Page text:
Marine LCpl. Andrew Day puts the M107A1 through its paces.…

Marine LCpl. Andrew Day puts the M107A1 through its paces. Day and fellow sniper, LCpl. Rory Carter, were fans of the reduced weight. The difference in gun weight would have meant an extra loaded mag or more water on missions in Iraq. Snipers can be rough on gear, so the M107A1’s new anti-corrosion coatings will extend service life in the harsh sandbox environment. And the color looks good, too.

Driven by the demands of combat Barrett engineers have redesigned every component of the M107A1 to be lighter yet stronger. The result is a high-performance rifle that weighs four pounds less than the original M107. But, far from being an abbreviated version of its bigger brothers, the M107 or Model 82A1, the Barrett M107A1 is every bit as tough.

Designed to be used with a suppressor, this one-of-a-kind rifle allows signature reduction capabilities with the flawless reliability of the original Barrett M107. An all-new bolt carrier group has been designed that is key to making the rifle suppressor-ready. Its titanium four-port muzzle brake is engineered to work seamlessly with a quick-attach Barrett .50 BMG Suppressor.

Long, lean machine! An even lighter M107A1 will be available with a 20-inch CQB barrel, which will cut six pounds from the original M107’s total weight.

M107A1 At The Range
Itching to put this new rifle through its paces, the plan was to spend the day at my range with Barrett’s U.S. Military Sales Manager Kyle Lynch. To give it a thorough and experienced evaluation, TW invited LCpl. Andrew Day and LCpl. Rory Carter to join us. These two Marine snipers have fired thousands of rounds each from an M107 in training over the past six years, as well as during their combat tours in Iraq.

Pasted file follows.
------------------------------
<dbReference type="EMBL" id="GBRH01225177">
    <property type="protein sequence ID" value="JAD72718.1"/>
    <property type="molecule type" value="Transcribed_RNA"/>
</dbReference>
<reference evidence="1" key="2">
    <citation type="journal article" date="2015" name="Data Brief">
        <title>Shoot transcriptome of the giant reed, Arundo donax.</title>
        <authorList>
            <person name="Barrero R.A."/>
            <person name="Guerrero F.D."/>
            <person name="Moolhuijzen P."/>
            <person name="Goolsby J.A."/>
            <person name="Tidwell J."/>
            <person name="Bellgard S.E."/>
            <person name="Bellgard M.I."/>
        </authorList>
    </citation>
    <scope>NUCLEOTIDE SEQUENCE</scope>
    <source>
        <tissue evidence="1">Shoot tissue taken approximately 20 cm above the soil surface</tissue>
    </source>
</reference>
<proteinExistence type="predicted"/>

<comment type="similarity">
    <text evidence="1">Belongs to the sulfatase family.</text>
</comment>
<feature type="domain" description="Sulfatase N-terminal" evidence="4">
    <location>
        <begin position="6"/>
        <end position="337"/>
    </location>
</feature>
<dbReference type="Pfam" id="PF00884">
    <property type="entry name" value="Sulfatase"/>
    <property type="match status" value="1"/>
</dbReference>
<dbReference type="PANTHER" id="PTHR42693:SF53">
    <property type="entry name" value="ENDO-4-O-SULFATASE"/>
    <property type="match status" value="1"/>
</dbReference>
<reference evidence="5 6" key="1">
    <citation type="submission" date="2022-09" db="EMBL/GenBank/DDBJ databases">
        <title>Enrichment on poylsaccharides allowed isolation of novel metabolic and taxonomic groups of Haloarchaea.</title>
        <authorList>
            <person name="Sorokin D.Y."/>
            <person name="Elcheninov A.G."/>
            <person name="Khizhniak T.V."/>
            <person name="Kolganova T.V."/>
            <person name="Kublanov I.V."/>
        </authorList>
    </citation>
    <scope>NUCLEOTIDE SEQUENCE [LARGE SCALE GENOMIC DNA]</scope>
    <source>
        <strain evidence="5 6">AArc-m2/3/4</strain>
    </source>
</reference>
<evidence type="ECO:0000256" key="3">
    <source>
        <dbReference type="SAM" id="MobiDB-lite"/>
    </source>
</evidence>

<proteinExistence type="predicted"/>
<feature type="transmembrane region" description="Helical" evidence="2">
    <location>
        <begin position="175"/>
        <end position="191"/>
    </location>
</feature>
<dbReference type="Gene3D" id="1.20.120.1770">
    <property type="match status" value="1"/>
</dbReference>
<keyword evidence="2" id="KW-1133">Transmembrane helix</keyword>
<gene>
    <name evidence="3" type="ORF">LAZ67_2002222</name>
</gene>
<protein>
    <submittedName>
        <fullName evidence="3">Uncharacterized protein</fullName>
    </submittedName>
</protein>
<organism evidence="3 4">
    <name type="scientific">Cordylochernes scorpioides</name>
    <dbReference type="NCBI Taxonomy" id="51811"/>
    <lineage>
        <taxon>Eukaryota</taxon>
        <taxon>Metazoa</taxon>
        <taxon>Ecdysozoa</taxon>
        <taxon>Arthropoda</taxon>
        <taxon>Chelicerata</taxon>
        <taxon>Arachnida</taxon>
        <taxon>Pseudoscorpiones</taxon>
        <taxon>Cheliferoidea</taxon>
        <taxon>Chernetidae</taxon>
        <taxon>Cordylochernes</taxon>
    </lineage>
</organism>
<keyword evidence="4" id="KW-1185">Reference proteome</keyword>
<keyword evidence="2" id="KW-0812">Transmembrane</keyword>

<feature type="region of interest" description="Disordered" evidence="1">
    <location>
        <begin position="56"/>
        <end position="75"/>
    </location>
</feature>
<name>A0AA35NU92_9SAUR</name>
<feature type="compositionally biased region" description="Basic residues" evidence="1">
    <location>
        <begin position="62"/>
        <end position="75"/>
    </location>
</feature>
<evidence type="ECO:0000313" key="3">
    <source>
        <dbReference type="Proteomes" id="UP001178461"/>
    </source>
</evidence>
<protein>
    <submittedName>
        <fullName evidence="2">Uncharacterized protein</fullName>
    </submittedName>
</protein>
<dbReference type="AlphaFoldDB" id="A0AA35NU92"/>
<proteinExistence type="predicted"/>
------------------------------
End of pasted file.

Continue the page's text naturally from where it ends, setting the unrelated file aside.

The weather that day was just above freezing. The wind was blowing south at 3 to 5 mph at the start of our shooting, then rising to 10 to 12 mph over a three-hour period. Our target was placed at 500 yards. The Marines’ extensive training and youth were evident when we compared targets, but, proudly, not by a large margin. A credit to the Barrett design, I was able to average 14.25 inches for five shots, or just under the 3-MOA rating for this weapon. These Marines averaged 11.75 inches for five shots, or 2.35 MOA. All shooting was conducted with Barrett M33 661-grain ammunition.

Load Comments
  • gg

    Same question as the first person, it appears that after each shot the safety is reset to safe?? That doesn’t seem right, was it something added to the civilian version??

  • PathfinderRob

    At the beginning of the video, I noticed the shooters moving their right hand after each shot.
    What gives? Does this automatically reset the change selector onto the ‘Safe’ position? Just thought I’d ask. Otherwise, a solid competitor for future sales… Comments from Desert Recon?

    Cheers from Canada.

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